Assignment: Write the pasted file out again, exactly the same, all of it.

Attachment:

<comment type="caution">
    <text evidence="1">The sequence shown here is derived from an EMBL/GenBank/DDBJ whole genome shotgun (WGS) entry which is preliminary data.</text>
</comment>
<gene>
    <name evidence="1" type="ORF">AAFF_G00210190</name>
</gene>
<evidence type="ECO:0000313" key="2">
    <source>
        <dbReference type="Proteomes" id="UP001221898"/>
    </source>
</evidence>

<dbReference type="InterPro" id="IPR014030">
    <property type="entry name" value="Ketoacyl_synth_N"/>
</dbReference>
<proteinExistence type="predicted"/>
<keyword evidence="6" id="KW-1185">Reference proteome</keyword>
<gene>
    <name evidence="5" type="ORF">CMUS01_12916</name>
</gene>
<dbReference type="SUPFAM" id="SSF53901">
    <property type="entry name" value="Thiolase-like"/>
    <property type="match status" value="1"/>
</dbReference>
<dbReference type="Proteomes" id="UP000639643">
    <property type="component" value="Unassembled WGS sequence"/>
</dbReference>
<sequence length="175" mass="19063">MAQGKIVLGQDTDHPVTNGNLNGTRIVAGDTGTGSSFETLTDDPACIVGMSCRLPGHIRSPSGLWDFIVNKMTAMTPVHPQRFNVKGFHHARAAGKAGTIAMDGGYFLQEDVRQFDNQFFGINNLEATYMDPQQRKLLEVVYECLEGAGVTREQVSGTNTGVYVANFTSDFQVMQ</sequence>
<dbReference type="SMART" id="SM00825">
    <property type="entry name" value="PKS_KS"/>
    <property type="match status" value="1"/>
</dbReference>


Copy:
<comment type="caution">
    <text evidence="1">The sequence shown here is derived from an EMBL/GenBank/DDBJ whole genome shotgun (WGS) entry which is preliminary data.</text>
</comment>
<gene>
    <name evidence="1" type="ORF">AAFF_G00210190</name>
</gene>
<evidence type="ECO:0000313" key="2">
    <source>
        <dbReference type="Proteomes" id="UP001221898"/>
    </source>
</evidence>

<dbReference type="InterPro" id="IPR014030">
    <property type="entry name" value="Ketoacyl_synth_N"/>
</dbReference>
<proteinExistence type="predicted"/>
<keyword evidence="6" id="KW-1185">Reference proteome</keyword>
<gene>
    <name evidence="5" type="ORF">CMUS01_12916</name>
</gene>
<dbReference type="SUPFAM" id="SSF53901">
    <property type="entry name" value="Thiolase-like"/>
    <property type="match status" value="1"/>
</dbReference>
<dbReference type="Proteomes" id="UP000639643">
    <property type="component" value="Unassembled WGS sequence"/>
</dbReference>
<sequence length="175" mass="19063">MAQGKIVLGQDTDHPVTNGNLNGTRIVAGDTGTGSSFETLTDDPACIVGMSCRLPGHIRSPSGLWDFIVNKMTAMTPVHPQRFNVKGFHHARAAGKAGTIAMDGGYFLQEDVRQFDNQFFGINNLEATYMDPQQRKLLEVVYECLEGAGVTREQVSGTNTGVYVANFTSDFQVMQ</sequence>
<dbReference type="SMART" id="SM00825">
    <property type="entry name" value="PKS_KS"/>
    <property type="match status" value="1"/>
</dbReference>